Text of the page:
Through what is referred to as the ‘Disinhibition Effect’ bullying can easily manifest on the web a lot faster and harsher than in person. It is described by researchers at the Department of Psychology, Rider University, Lawrenceville, New Jersey in an article titled, ‘The online disinhibition effect’ as, “While online, some people self-disclose or act out more frequently or intensely than they would in person.”
This article explores six factors that interact with one another in creating this effect: dissociative anonymity, invisibility, asynchronicity [being unaccountable], solipsistic introjection [regarding only one self], dissociative imagination [separating from reality], and minimisation of authority.”
It Won’t Go Away
Your child may seem well adjusted to school, friends, clubs, sports and so on for as they grow older face-to-face bullying lessens substantially. However, a study by the University of California - Riverside Graduate School of Education which was published in the journal, School Psychology Quarterly titled ‘Examination of the Change in Latent Statuses in Bullying Behaviors Across Time,’ researchers found that as students age they are verbally and physically bullied less, but cyberbullied more.
School Based Intervention
The University of California study recommended some school-based interventions as published by Science Daily. Here are a few to consider:
The researchers go on to warn that school as well as parental intervention for bullying should address each individual victim and perpetrator experience rather than attempt a wide curve education as a ‘one size fits all’ approach.
Whether it is utilising tracking software to determine the severity of cyberbullying your child may be involved in, talk therapy, community and/or school involvement, using any means necessary can stop this destructive cycle.
Cyberbullying in the U.K.
Anywhere where internet use is a significant aspect of daily social interaction, cyberbullying will be an issue.
Fortunately, resources exist in the UK for anyone struggling to handle cyberbullying cases. From hotlines dedicated to handling these and similar issues, to laws protecting victims, this is a problem about which government officials are aware, and have adapted to handle.
Of course, all of the above, non-country specific advice is applicable too. Awareness is one of the most important steps towards dealing with online threats. Keeping that in mind alongside available laws and apps will give you or your child the power you need to handle online bullies.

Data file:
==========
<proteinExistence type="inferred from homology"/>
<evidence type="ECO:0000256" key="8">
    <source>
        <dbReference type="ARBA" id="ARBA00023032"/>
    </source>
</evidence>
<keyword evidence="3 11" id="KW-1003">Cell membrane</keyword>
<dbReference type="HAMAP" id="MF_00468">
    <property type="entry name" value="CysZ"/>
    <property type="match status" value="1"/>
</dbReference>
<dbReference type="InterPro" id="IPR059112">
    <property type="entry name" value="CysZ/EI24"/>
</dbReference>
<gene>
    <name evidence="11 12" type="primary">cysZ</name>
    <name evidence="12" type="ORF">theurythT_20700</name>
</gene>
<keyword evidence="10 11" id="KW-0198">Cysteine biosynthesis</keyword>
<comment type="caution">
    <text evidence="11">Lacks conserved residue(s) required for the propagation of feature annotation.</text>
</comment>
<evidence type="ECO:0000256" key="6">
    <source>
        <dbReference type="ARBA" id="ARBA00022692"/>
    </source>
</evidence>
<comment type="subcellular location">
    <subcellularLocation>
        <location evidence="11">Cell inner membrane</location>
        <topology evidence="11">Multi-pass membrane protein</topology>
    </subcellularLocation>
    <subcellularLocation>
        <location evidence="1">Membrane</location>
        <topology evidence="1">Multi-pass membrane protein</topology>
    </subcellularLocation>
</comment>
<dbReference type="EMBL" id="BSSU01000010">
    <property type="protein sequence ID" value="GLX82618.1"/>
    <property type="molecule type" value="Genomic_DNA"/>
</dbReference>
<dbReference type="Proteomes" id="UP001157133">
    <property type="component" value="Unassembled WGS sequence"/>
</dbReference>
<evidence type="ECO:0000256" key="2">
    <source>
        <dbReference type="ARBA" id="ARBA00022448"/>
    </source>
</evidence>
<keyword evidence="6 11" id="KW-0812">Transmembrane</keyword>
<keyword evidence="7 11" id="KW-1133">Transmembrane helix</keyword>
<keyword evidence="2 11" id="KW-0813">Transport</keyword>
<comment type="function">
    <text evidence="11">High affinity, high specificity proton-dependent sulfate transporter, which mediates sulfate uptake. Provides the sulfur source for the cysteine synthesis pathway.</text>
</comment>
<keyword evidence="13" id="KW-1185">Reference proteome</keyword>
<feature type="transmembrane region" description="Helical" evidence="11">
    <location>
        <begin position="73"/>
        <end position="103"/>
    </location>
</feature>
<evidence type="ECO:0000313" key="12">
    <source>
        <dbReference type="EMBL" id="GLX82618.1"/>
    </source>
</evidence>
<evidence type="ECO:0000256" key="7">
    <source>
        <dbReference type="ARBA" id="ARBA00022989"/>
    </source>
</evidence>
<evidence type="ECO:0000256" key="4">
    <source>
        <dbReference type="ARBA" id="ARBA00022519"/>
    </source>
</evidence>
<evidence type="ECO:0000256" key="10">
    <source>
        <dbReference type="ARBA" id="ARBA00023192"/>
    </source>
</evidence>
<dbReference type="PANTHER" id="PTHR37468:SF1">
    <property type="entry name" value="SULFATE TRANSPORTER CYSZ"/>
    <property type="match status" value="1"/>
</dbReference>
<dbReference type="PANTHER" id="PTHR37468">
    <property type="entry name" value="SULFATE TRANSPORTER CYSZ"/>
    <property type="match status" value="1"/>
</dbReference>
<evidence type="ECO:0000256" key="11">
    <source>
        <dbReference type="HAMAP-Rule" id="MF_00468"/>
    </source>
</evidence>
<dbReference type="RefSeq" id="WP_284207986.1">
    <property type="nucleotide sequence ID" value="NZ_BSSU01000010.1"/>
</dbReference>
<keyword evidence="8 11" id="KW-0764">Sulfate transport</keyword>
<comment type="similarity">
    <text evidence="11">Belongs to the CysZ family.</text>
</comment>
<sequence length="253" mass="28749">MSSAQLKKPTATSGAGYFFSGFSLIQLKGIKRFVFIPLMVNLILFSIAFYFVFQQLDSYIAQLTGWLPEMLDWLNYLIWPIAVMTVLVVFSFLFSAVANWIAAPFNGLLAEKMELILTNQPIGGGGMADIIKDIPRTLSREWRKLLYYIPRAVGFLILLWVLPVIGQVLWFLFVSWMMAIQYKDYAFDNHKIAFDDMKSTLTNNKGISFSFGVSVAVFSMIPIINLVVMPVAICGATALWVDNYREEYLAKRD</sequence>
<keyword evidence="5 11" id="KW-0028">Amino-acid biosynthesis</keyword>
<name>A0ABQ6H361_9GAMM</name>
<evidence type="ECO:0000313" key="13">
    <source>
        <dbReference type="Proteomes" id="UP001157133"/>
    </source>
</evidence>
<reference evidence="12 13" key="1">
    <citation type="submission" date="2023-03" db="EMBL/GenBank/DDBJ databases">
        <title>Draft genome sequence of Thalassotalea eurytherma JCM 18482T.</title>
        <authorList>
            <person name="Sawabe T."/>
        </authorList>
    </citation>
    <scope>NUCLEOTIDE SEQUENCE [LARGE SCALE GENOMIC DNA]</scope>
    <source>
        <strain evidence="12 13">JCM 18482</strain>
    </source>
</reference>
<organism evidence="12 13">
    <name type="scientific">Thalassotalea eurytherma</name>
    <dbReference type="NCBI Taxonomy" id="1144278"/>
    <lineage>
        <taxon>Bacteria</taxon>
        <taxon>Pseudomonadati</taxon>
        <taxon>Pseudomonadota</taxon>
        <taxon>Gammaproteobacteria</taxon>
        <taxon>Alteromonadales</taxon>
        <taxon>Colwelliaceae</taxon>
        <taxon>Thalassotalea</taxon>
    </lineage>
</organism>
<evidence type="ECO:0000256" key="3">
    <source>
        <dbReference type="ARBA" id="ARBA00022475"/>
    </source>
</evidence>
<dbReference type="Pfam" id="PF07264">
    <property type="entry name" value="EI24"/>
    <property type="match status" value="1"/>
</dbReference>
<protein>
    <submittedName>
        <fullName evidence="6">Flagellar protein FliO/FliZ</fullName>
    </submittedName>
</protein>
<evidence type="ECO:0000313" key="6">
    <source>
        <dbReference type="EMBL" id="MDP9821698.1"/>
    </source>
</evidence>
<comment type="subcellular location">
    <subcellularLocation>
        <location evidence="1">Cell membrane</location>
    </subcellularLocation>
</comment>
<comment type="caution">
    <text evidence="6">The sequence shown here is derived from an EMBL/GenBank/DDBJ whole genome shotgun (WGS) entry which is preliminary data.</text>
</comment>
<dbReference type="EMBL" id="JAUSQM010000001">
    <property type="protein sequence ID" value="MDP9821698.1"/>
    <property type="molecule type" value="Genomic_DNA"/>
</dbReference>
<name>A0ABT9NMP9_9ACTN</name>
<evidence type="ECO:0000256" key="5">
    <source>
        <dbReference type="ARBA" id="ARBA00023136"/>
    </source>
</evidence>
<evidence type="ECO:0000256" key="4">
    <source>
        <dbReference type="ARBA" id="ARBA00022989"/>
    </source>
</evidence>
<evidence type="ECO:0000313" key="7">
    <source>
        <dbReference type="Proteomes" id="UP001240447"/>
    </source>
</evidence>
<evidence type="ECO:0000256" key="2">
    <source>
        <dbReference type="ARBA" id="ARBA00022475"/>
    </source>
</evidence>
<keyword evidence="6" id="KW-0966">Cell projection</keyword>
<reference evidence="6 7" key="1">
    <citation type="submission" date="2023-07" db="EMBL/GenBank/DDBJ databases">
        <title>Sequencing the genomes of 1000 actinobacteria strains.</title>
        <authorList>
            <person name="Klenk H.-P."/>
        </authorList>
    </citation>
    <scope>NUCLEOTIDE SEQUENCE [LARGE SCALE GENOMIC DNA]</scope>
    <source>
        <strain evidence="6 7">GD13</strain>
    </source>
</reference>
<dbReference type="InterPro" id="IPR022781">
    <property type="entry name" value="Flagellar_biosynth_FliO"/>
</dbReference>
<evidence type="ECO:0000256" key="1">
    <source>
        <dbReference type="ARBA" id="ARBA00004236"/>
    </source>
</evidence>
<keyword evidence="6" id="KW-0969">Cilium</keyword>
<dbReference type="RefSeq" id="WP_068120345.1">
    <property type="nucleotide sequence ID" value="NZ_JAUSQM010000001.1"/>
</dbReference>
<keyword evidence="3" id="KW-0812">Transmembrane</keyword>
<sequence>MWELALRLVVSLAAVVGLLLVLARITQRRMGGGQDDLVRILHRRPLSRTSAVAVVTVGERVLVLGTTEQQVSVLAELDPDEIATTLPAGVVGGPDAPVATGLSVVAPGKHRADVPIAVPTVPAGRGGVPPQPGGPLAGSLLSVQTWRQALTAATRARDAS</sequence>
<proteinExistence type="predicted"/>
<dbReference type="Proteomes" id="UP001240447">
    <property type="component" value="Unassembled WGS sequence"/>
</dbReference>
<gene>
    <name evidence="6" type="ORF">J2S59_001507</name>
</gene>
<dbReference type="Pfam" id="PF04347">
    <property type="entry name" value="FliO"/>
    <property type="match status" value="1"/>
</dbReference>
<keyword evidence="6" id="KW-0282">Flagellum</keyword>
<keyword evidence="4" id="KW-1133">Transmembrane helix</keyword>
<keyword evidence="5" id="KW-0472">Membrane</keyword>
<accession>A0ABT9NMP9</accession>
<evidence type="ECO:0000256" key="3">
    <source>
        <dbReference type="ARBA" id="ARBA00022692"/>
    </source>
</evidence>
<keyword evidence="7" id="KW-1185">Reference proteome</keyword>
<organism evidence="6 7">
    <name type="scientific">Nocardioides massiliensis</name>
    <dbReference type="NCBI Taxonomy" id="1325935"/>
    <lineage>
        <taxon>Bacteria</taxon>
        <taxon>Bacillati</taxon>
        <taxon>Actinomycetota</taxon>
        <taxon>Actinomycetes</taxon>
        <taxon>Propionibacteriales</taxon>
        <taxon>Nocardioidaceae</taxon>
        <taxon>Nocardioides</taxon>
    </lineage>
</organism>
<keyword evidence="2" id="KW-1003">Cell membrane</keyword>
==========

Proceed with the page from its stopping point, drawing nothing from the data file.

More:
For more information on cyberbullying and how it affects those targeted by it, check out the infographic below.
Amy Williams is a freelance writer based in Southern California. As a mother of two, helping parents understand their teens is something she is very passionate about. You can follow her on Twitter.
January 06th, 2015
This is the time of year for new year’s resolutions of course and while it’s good to set goals (so you know where you are aiming to get to) sometimes new year’s resolutions become a major guilt exercise and there’s enough of that around parenting already. The worst kind of resolutions are those that are proposed for you by someone else! Bit like receiving a gym membership as a Christmas present! (Thanks Hun.)
Resolutions, like goals at any other time of year, often fail for being too ambitious, not precise enough and not being something you really believe in or are committed to. No new year’s resolution will work unless it is in line with your values, what you are passionate about. You have to make your own resolutions to be committed to them.
But if you’re in a kind of spring cleaning for the mind sort of space and you want some easy targets to help you build stronger relationships with your children (and others) then some of the 21 easy to follow suggestions below may be ones you can adopt and adapt.
Hope 2015 is a calm and happy year for your family.